Quantifying arbuscular mycorrhizal community dynamics in agricultural systems

Project: Research project (funded)Research

Project Details


Arbuscular mycorrhizal fungi (AMF) have been hypothesized to play a key role in soil and plant nutrient cycling and agricultural ecosystem sustainability, however, while a great deal is known about AMF root colonization, little is still known about the amount and dynamics of arbuscular mycorrhizas in soil. The aim of this project is therefore to develop novel molecular tools to quantify mycorrhizal abundance in soil. The techniques developed will then be used to test hypotheses about the impact of contrasting agricultural management strategies on AMF abundance and diversity. This knowledge will provide a greater insight into a pivotal soil organism and key determinant of plant productivity and hence aid in the development of sustainable agricultural systems.

Layman's description

Rapid development of molecular techniques in recent years made new genetic tools available for application in molecular ecology. Arbuscular mycorrhizal fungi (AMF), a group of common and widespread soil fungi associated with the roots of most land plants, are difficult to track in their soil environment, which makes them particularly attractive for using these new genetic quantification tools. In this project genetic tools were developed that enable quantification of particular groups and individual species of AMF. Five quantification assays, based on ribosomal nucleic acid sequence variation and three based on variation in the actin gene were developed, employing real-time polymerase chain reaction (PCR) technology. These assays were shown to measure the concentrations of nucleic acids in a highly sensitive, specific, and reproducible way, yielding good correlations between PCR quantified nucleic acids and the numbers of fungal spores from which the nuclei acids had been extracted. The assays’ specificity was confirmed by testing them against a large collection of reference fungal isolates that covered the whole group of AMF. However, total abundance of fungal hyphae in and outside of roots and the concentration of AMF-indicator fatty acids from soil samples were not correlated with results from genetic quantification. Using staining techniques, heterogeneity in abundance and distribution of live fragments and nuclei in hyphae were identified as being the most probable cause for these difficulties to relate traditional and genetic measurements of fungal abundance. Nonetheless, genetic quantification of nucleic acids might allow predictions about physiological activities of particular fungi or plant-fungal associations, which has not been possible due to a lack of morphological and biochemical characters to distinguish individual members of AMF.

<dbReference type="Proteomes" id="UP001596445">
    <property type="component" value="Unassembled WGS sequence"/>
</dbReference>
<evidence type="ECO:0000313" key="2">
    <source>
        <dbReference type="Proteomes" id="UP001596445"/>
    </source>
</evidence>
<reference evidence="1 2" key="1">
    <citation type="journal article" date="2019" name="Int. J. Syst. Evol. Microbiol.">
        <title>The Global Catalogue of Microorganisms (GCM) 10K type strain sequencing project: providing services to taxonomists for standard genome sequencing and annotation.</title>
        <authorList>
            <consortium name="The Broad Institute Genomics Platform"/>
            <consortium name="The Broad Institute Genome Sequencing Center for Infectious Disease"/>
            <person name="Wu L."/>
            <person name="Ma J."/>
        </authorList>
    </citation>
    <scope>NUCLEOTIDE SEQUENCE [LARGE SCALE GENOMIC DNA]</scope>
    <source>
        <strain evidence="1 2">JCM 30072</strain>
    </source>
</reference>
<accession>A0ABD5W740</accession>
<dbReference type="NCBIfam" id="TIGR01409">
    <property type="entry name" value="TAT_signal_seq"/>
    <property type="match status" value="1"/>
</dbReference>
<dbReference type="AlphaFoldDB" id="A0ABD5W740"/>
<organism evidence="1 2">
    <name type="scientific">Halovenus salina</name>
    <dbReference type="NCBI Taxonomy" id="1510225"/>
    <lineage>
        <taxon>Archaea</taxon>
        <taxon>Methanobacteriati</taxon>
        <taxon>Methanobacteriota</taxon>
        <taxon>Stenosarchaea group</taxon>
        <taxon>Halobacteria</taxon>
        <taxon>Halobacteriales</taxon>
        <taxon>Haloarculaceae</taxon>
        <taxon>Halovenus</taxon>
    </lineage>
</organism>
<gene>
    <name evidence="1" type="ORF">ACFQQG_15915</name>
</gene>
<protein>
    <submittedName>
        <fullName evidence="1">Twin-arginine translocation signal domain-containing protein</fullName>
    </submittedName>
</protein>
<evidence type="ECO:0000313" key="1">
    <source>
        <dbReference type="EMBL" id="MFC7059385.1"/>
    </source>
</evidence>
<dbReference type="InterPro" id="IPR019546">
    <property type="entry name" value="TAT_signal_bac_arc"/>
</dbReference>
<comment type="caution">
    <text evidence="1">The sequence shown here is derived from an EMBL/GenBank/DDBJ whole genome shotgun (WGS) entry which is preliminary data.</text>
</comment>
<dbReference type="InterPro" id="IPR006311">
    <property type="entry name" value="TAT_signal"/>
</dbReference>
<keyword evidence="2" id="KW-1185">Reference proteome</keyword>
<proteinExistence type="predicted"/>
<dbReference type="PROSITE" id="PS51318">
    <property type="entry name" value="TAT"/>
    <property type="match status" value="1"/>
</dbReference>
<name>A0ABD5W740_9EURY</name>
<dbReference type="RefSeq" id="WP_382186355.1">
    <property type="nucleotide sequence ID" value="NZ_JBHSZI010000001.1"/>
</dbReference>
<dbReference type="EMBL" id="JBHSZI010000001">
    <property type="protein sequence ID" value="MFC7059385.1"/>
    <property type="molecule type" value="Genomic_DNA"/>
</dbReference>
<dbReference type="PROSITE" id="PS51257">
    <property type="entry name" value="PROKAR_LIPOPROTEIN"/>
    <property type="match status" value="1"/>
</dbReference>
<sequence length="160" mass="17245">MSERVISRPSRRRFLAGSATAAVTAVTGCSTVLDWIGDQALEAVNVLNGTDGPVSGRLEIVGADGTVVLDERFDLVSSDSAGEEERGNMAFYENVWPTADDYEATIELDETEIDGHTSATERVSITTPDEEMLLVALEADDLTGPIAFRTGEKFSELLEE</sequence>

Key findings